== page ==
But the text doesn’t dwell here—it transitions quickly from the description of Nebuchadnezzar’s animal sojourn to his restoration in v. 34. The key moment comes when Nebuchadnezzar “lifts his eyes to heaven.” Scripture associates the gesture of lifting the eyes with acknowledging God in moments of profound revelation (Gen. 22:13; Josh. 5:13; Isa. 40:26; 51:6; Pss. 121:1; 123:1). It is a wordless gesture—a form of humility that an animal could accomplish. Although animals rank below humanity in the created order, their instinctual knowledge of God is often described as truer than humanity’s sin-darkened thoughts (Isa. 1:2–3; Jer. 8:7; Job 12:7–12). Nebuchadnezzar’s experience of living as a beast changes his perspective toward the divine. He can no longer ignore God, can no longer rest smug in his self-confidence (Dan. 4:17; 4:25b). He is dependent. He must look up.

Humbling the King

Nebuchadnezzar’s sojourn as a beast is not a fairy tale, but fairy tales are tapping into an aspect of the truth that we find in Scripture. In the old story, the arrogant prince is transformed into the Beast until he learns to love selflessly. His external appearance is made to match his character until his character changes. Nebuchadnezzar’s pride made him subhuman, so God drove him out from among mankind. His mind was changed for the mind of an animal so that he would learn to humble himself before God.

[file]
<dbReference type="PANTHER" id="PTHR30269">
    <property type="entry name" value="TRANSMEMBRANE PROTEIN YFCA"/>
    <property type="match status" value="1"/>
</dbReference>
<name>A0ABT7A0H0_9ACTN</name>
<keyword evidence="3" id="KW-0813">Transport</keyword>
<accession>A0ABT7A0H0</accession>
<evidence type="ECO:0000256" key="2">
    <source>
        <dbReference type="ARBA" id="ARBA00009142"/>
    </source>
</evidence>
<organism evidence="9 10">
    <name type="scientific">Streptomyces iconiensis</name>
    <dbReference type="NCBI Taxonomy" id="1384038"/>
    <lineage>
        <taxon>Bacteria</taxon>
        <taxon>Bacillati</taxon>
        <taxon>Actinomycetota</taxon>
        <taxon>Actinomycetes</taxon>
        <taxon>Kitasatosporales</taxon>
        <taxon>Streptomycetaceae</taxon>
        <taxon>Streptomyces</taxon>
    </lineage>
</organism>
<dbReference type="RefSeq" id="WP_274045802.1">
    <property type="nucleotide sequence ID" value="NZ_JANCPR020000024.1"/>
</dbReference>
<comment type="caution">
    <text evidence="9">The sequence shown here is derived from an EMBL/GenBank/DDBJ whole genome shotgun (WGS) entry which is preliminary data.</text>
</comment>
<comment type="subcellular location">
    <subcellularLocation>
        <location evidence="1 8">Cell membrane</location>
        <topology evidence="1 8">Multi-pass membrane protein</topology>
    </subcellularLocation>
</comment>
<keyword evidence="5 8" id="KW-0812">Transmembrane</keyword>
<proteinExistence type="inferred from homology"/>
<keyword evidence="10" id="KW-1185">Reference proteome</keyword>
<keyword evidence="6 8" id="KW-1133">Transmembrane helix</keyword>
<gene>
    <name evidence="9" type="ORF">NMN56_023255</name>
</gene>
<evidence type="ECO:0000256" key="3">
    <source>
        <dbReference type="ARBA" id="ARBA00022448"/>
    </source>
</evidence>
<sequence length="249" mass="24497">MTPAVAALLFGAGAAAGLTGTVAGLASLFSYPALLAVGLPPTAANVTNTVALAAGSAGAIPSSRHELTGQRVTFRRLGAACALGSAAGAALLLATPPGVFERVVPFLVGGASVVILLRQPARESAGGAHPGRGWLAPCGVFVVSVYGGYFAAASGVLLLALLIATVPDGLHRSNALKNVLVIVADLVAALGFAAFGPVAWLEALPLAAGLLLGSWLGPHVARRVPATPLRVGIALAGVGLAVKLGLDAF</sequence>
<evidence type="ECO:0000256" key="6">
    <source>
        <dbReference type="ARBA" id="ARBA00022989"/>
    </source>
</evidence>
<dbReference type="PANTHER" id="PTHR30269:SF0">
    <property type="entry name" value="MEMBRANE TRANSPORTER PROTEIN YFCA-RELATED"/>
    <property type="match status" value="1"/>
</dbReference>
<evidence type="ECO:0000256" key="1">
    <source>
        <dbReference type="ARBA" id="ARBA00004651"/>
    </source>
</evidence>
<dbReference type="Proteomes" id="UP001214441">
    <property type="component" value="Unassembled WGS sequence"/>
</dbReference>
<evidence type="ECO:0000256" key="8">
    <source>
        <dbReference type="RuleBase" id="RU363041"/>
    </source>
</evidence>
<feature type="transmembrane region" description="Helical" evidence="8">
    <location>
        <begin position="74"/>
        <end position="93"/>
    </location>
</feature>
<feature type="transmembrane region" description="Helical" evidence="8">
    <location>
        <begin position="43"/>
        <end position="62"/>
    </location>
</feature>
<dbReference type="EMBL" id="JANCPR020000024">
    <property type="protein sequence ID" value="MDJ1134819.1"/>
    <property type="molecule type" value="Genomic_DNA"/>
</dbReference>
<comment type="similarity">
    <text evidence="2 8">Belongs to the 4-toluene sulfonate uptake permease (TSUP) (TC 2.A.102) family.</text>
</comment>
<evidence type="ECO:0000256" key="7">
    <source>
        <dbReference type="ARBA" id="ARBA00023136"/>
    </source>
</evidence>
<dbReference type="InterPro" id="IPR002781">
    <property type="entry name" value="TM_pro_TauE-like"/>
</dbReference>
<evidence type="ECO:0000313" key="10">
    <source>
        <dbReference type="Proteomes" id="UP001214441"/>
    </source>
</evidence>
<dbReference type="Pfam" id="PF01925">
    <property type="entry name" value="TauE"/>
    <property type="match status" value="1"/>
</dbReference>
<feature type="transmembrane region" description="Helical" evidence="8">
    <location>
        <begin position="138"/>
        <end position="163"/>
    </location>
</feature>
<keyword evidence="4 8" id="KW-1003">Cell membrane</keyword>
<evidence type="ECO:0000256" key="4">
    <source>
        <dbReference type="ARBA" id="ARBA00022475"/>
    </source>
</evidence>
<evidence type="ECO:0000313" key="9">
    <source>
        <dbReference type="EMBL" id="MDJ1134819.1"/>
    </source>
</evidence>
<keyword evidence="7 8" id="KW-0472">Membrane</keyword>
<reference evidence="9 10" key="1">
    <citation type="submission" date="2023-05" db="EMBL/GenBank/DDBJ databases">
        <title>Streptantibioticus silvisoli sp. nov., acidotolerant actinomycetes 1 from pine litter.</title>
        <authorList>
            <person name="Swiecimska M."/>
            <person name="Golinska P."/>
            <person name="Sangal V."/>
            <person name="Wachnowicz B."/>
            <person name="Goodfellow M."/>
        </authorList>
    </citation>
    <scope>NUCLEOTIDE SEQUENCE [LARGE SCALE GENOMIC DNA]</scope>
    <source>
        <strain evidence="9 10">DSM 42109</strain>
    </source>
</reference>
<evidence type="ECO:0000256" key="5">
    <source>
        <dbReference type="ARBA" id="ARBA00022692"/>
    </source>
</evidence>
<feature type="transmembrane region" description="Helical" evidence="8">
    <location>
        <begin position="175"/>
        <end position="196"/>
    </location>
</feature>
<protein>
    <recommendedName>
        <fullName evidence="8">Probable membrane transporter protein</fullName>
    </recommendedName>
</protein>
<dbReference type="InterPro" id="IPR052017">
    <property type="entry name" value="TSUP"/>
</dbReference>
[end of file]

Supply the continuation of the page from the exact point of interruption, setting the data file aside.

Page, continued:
Nebuchadnezzar’s sojourn as a beast is not a fairy tale, but fairy tales are tapping into an aspect of the truth that we find in Scripture.

This new perspective is forced on Nebuchadnezzar as a punishment, but there is grace here. The animal mind that God gives him changes his perspective and restores him to a right relationship with God (Dan. 4:34–35).

Nebuchadnezzar’s account invites us to repent of pride and ignoring God. But at a more profound level it reveals the character of our God who humbles us and restores us to our right mind (Dan. 4:37). A King like this commands our praise.

In stark contrast to Nebuchadnezzar’s arrogance, Jesus ascends his throne by humility. The Lord is the great King. His kingdom is everlasting. But Paul tells us that Christ Jesus, “though he was in the form of God, did not count equality with God a thing to be grasped, but emptied himself, by taking the form of a servant, being born in the likeness of men” (Phil. 2:6–7). This move from very God to humble human parallels Nebuchadnezzar’s descent from great king to lowly beast. But in contrast to the King of Babylon, King Jesus willingly descends the created order to become like those he cares for. Jesus Christ took on a human mind to redeem man. God does not command what he has not accomplished.

Jesus’s humility is the prelude to his exaltation over heaven and earth (Phil. 2:9–11). Nebuchadnezzar’s humility is the prelude to praising the King of heaven:

Now I, Nebuchadnezzar, praise and extol and honor the King of heaven, for all his works are right and his ways are just; and those who walk in pride he is able to humble. (Dan. 4:37)

This kind of praise is the proper human response to God’s goodness and glory. But pride disorders our minds so that we ignore God and become less than human. Paul urges us to reflect on Christ’s humanity so that we can embody his mind (Phil. 2:5). When we see the character of God shining in his humility, it humbles us and leads us to praise. Like Nebuchadnezzar and like Jesus, we must humble ourselves to ascend to our full humanity.